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Myer Prinstein:
The First Jewish & Polish-American
Olympic Gold Medalist

Born Mejer Prinsztejn December 22, 1878 in Szczuczyn, Poland, his name changed to Myer (often spelled Meyer) Prinstein after his family immigrated to New York City in 1883. Shortly after arriving in New York, the Prinsteins relocated to Syracuse, where Myer attended Syracuse University and was captain of the track team. He also competed as a member of the local Y.M.C.A. team.

On June 11, 1898, at the age of 19, Prinstein set a world record for the long jump with a distance of 23' 8⅞”.

In 1900, representing the Syracuse University track team, Prinstein traveled to Paris to compete for the United States team in the second modern Olympics. He returned victorious with a gold medal in the hop, step and a jump, (now called the triple jump), and a silver medal is the long jump –– making him the first Jewish and Polish-American Olympic gold medalist.

After graduating from Syracuse University with a law degree, Prinstein moved to Queens, New York and joined the Greater New York Irish Athletic Association (predecessor of the Irish-American Athletic Club). Prinstein was the first of several prominent Jewish athletes to sport the Winged Fist of the I-AAC, including Olympic medalists Alvah Meyer and Abel Kiviat.

At the 1904 St. Louis Olympics, competing as a member of the Greater New York Irish Athletic Association, he won gold medals in both the long jump and the hop, step and jump on the same day, becoming the only athlete ever to win both events in the same Games. In addition, he finished 5th in both the 60-meter and 400-meter events.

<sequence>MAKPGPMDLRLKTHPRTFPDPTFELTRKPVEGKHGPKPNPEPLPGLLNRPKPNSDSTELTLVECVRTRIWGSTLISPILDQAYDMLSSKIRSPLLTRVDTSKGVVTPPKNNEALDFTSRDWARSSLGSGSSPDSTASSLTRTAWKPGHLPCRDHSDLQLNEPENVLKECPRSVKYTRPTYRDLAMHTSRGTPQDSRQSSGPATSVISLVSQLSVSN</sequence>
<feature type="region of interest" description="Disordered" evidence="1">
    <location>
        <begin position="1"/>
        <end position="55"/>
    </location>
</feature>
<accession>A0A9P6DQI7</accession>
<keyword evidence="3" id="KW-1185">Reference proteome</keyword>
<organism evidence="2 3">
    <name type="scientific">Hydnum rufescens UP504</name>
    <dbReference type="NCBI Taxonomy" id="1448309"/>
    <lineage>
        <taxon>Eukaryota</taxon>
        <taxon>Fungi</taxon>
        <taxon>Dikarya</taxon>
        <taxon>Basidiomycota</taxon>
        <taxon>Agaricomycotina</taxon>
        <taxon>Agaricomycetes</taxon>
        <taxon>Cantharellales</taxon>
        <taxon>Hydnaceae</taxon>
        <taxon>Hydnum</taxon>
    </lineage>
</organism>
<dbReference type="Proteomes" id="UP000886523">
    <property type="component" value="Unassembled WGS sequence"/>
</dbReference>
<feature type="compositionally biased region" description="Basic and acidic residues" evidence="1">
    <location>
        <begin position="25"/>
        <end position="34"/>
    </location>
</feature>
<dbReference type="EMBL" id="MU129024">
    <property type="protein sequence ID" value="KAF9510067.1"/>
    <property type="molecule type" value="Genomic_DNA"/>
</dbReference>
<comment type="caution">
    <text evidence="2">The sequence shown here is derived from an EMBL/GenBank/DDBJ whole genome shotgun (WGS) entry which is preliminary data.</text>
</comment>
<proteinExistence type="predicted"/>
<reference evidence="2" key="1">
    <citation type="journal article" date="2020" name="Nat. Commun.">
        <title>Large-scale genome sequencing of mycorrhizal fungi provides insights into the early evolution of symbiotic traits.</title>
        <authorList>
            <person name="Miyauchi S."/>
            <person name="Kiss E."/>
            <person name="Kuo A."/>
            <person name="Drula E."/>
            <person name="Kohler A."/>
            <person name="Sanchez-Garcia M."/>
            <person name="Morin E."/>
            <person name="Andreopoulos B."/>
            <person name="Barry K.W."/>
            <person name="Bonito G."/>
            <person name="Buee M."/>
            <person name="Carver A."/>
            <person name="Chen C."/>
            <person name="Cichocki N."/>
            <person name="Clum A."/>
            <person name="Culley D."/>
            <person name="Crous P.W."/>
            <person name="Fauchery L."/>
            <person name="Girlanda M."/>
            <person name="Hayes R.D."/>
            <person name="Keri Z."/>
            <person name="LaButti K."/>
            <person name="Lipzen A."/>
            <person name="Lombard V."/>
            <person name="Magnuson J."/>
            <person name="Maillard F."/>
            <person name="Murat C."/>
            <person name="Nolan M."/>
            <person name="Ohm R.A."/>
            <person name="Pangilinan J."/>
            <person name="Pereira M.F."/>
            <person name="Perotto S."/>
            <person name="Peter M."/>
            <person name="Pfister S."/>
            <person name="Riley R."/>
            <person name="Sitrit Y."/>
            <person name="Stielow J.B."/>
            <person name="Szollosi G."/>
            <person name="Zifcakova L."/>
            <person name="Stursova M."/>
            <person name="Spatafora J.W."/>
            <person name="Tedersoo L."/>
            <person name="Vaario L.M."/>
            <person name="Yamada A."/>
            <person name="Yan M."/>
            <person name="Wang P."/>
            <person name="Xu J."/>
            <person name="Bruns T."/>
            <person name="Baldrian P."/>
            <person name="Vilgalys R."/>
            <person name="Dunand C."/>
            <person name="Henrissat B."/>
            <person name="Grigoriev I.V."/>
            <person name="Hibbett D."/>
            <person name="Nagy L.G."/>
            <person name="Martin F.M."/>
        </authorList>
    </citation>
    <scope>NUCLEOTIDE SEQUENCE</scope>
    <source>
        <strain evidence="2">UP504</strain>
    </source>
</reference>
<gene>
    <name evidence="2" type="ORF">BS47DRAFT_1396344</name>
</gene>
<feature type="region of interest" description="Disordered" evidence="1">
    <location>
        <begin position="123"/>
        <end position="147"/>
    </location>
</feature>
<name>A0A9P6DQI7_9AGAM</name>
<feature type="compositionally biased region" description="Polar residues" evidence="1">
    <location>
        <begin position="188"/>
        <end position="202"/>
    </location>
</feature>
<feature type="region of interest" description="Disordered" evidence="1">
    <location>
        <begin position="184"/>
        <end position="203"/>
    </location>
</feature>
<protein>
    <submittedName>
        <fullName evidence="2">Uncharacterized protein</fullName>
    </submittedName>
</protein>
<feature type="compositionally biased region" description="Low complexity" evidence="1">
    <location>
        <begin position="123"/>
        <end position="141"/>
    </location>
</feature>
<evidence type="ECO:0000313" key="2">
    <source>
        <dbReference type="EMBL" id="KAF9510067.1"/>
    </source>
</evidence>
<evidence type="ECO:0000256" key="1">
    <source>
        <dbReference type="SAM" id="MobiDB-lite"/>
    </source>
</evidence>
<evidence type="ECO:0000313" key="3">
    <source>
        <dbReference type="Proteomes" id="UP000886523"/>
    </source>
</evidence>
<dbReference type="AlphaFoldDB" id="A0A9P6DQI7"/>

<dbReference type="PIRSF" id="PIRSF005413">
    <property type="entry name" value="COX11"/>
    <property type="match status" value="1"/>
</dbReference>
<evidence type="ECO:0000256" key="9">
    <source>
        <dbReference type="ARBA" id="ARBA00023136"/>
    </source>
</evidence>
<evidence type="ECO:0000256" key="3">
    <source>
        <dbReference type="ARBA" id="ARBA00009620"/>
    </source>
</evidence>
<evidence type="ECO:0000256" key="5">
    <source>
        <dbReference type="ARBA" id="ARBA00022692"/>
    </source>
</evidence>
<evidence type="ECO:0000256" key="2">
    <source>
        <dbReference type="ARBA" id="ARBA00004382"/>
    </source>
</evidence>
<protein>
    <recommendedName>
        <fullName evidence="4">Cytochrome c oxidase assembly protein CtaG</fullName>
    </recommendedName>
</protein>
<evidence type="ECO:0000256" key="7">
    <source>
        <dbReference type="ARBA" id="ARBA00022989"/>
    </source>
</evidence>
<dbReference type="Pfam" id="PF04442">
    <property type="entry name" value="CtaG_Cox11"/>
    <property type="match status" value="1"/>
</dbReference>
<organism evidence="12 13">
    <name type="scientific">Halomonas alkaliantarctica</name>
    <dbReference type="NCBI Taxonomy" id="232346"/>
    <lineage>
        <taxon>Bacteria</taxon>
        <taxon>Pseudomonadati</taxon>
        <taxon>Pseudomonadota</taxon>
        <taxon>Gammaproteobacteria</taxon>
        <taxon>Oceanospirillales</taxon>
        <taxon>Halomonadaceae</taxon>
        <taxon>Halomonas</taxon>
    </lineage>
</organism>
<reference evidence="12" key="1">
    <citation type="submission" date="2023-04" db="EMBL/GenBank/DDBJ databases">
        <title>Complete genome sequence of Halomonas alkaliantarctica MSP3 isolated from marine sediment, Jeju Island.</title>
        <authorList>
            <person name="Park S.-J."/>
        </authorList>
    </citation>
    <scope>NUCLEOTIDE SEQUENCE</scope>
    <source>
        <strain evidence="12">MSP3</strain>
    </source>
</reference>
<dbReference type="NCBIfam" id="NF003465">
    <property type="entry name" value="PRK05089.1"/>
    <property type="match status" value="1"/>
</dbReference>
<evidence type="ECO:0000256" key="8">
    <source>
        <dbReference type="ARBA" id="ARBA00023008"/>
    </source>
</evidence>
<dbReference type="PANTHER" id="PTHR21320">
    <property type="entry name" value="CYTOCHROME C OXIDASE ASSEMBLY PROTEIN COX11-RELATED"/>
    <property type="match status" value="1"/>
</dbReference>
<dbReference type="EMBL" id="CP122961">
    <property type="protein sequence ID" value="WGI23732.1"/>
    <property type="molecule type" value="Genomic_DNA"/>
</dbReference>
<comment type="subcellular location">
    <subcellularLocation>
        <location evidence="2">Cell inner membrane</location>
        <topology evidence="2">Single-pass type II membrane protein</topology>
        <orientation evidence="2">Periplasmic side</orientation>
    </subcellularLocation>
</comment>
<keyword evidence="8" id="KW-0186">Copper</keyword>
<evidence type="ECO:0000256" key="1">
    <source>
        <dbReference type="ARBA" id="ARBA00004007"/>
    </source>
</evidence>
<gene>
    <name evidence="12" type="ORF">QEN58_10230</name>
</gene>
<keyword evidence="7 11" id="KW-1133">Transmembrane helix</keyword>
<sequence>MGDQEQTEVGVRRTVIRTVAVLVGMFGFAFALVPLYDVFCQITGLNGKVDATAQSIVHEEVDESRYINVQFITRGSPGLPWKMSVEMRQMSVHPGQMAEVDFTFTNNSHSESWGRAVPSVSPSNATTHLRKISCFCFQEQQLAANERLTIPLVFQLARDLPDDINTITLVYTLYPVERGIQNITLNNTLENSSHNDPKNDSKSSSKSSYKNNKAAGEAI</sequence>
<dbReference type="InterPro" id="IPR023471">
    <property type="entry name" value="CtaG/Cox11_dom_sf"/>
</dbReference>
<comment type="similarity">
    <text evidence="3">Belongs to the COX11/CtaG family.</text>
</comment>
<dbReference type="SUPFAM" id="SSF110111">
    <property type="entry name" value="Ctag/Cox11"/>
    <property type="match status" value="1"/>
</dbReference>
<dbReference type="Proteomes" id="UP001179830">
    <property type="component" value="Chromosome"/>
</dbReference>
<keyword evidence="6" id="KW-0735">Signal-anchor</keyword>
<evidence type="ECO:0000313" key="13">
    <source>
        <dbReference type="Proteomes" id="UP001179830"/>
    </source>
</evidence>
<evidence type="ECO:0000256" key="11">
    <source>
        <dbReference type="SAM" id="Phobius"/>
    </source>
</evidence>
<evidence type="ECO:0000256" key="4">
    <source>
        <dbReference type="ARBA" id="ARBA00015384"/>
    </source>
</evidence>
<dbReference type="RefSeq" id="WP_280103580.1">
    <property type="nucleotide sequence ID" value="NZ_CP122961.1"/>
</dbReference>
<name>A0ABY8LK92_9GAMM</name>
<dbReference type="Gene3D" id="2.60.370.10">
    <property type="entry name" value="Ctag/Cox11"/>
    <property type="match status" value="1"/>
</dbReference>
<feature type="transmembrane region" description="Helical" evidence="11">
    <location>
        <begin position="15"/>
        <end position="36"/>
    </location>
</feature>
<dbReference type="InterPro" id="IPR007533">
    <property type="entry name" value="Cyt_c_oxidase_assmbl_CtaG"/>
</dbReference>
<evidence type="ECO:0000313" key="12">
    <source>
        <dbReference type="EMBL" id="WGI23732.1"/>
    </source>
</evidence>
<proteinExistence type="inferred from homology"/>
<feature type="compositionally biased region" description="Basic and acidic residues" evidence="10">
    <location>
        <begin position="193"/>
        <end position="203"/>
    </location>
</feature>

Then, at the 1906 Athens Olympics, Prinstein – now a member of the Irish-American Athletic Club – won his fourth gold medal with a win in the long jump competition, defeating world record-holder Peter O'Connor of Ireland.

With a total of four gold medals and one silver to his credit, Myer Prinstein was second only to Martin Sheridan (and equal to Melvin Sheppard) in total Olympic medals won by a member of the I-AAC.

After retiring from athletics in 1906, Prinstein practiced law and ran a stationery business and real estate company in Jamaica, Queens, New York. He also was a trustee and served as financial secretary of the Temple Israel of Jamaica. Myer Prinstein died on March 10, 1925 at Mount Sinai Hospital in New York City, and is buried in Union Field Cemetery in the Ridgewood section of Queens, N.Y.

Myer Prinstein was inducted into the International Jewish Sports Hall of Fame in 1982, the National Track & Field Hall of Fame in 2000, and the Greater Syracuse Sports Hall of Fame in 2008.


Myer Prinstein, wearing the Winged Fist of the Greater New York Irish Athletic Association at the 1904 Olympic Games, in St. Louis, Missouri. Photo courtesy of the Chicago Daily News Collection, Library of Congress.

Prinstein's Olympic Laurels:

1900 Olympics, Paris:

Triple Jump – Gold

Long Jump – Silver

1904 Olympics, St. Louis:

Triple Jump – Gold

Long Jump – Gold

1906 Olympics, Athens:

Long Jump – Gold

"The Original Orange Olympic Champ." – Syracuse University Magazine.